In operation, an instrument, such as a pen or pencil, is inserted into the bottom open end and through the tubular body. Preferably, the tip of the instrument inserted into the tubular body is positioned far up enough into the tubular body to contact the rear surface of the pocket to urge the transparent disk, which is displaying the photo, to become coplanar and coaxial with the circle described by the edge at the top of the tubular body. The disk may then be locked in place for display of the photo or other image until a new image or photo is placed within the pocket.
It is therefore an object of the present invention to provide an instrument display cap that can be simply, easily, and inexpensively assembled.
Another object of the present invention is to provide an instrument display cap which can permit the quick and easy replacement of display images without altering the structure of the cap.
It is a further option of the present invention to provide an instrument display cap that is compact in design and inexpensive to manufacture while being esthetically pleasing to look at.
The novel features which are characteristic of the present invention are set forth in the appended claims. However, the inventions preferred embodiments, together with further objects and attendant advantages, will be best understood by reference to the following detailed description taken in connection with the accompanying drawings in which:
FIG. 1 is a perspective view of the instrument display cap of the present invention installed on an instrument;
FIG. 2 is a side elevational view of the instrument display cap shown in FIG. 1;
FIG. 3 is a front elevational view of the instrument display cap of FIG. 1 with its spring clip broken away for illustrative purposes;
FIG. 4 is a front elevational view of the instrument display cap of FIG. 1;
FIG. 5 is a cross-sectional view through the line 5--5 of FIG. 4 with the transparent disk in a closed position;
FIG. 6 is a cross-sectional view through the line 5--5 of FIG. 4 with the transparent disk pivoted into an open position to permit replacement of a display image;
FIG. 7 is a cross-sectional view through the line 5--5 of FIG. 4 with the tip of an instrument being in communication with the centering member; and
FIG. 8 is a cross-sectional view through the line 8--8 of FIG. 7.
Referring to FIG. 1, the instrument display cap 10 of the present invention is generally shown to include a substantially tubular body 12 with a transparent disk 14 being positioned at its top open end. A retaining ring 16 secures transparent disk 14 in place. Spring clip 18 is provided and is preferably connected directly to retaining ring 16. FIG. 1 generally shows a perspective view of the instrument display cap 10 of the present invention installed on an instrument 20. Instrument 20 is inserted through the bottom open end 19 of tubular body 12. Instrument display cap 10 of the present invention is well suited for protecting and decorating writing instruments, such as pens and pencils. In addition, instrument display cap 10 is capable of protecting and decorating other types of instruments, such as precision cutting instruments, temperature probe instruments, and the like.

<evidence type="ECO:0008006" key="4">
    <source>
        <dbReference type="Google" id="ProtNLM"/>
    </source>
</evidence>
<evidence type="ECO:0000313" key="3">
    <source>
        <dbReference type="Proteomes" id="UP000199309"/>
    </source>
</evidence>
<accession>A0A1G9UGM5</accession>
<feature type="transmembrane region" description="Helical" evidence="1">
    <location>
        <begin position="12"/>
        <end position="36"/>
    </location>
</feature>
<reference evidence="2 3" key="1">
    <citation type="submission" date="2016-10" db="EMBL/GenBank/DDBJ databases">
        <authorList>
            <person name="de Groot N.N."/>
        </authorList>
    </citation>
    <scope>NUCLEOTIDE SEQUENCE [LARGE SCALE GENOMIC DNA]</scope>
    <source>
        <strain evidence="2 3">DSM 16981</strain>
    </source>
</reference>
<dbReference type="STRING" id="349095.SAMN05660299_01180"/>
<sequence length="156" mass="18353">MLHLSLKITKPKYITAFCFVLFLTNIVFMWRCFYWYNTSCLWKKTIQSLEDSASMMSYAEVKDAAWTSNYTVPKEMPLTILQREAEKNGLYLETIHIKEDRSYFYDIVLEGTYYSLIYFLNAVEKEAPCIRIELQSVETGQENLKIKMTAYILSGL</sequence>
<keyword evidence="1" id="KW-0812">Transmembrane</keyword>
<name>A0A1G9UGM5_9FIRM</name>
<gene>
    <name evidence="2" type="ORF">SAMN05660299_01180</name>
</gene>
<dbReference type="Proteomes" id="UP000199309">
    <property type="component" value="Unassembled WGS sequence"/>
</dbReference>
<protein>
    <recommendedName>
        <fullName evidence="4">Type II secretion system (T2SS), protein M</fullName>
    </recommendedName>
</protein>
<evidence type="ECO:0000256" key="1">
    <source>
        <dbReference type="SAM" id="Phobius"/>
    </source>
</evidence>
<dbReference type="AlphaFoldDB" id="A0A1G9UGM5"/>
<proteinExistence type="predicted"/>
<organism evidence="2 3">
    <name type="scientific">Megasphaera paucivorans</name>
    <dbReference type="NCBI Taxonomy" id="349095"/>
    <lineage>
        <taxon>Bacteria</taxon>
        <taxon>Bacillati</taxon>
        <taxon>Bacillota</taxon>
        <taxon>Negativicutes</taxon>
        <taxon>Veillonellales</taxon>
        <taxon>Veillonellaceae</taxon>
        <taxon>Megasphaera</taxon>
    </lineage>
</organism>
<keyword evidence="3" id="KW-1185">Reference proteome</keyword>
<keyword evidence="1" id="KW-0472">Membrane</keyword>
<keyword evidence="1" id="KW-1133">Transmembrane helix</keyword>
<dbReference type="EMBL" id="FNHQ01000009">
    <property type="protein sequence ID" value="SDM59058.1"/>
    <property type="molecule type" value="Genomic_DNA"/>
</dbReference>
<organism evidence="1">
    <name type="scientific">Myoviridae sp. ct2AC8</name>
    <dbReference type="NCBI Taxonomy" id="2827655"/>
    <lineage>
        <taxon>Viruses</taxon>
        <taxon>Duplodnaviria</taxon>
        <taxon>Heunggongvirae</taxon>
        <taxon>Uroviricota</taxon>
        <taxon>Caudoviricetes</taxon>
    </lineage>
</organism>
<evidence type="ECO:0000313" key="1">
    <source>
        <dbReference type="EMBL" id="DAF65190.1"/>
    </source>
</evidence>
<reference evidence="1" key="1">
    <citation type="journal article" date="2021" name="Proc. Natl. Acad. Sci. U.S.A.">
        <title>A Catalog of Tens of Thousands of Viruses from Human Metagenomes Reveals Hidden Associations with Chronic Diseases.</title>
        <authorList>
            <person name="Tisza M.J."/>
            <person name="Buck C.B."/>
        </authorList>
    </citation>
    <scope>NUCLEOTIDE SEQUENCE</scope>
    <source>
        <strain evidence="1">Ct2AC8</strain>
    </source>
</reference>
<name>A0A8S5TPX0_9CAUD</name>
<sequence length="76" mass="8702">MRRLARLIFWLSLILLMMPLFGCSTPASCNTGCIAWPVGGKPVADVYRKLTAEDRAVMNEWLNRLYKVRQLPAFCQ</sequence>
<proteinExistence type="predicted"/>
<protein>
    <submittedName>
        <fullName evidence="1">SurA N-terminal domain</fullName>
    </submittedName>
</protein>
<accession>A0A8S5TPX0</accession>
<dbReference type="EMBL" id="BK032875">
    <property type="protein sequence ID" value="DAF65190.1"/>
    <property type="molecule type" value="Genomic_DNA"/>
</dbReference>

Turning now to FIG. 2, a side elevational view of the present invention is shown. Instrument 20 is inserted through bottom open end 19 of tubular body 12. Retaining ring 16 is connected to the top portion of tubular body 12 for retaining transparent disk 14 as will be described in detail below. In addition, spring clip 18 is preferably connected directly to retaining ring 16 to enable the instrument display cap 10 to be easily affixed to a support structure, such as a shirt pocket, or the like.
FIG. 3 illustrates a front elevational view of the instrument display cap 10 of the present invention. For illustrative purposes, spring clip 18 is broken away to permit viewing of additional details of the present invention. Tubular body 12 is preferably tubular and formed from a single sheet of material, such as aluminum or any other suitable material. Preferably, tubular body 12 is formed to create a left side portion 12a and a right side portion 12b with a gap 13 therebetween. As a result, portions 12a and 12b of tubular body 12 provide a spring-like biasing when an instrument 20 is received through bottom open end 19. In particular, this spring-like action permits instrument display cap 10 to accommodate instruments having different diameters.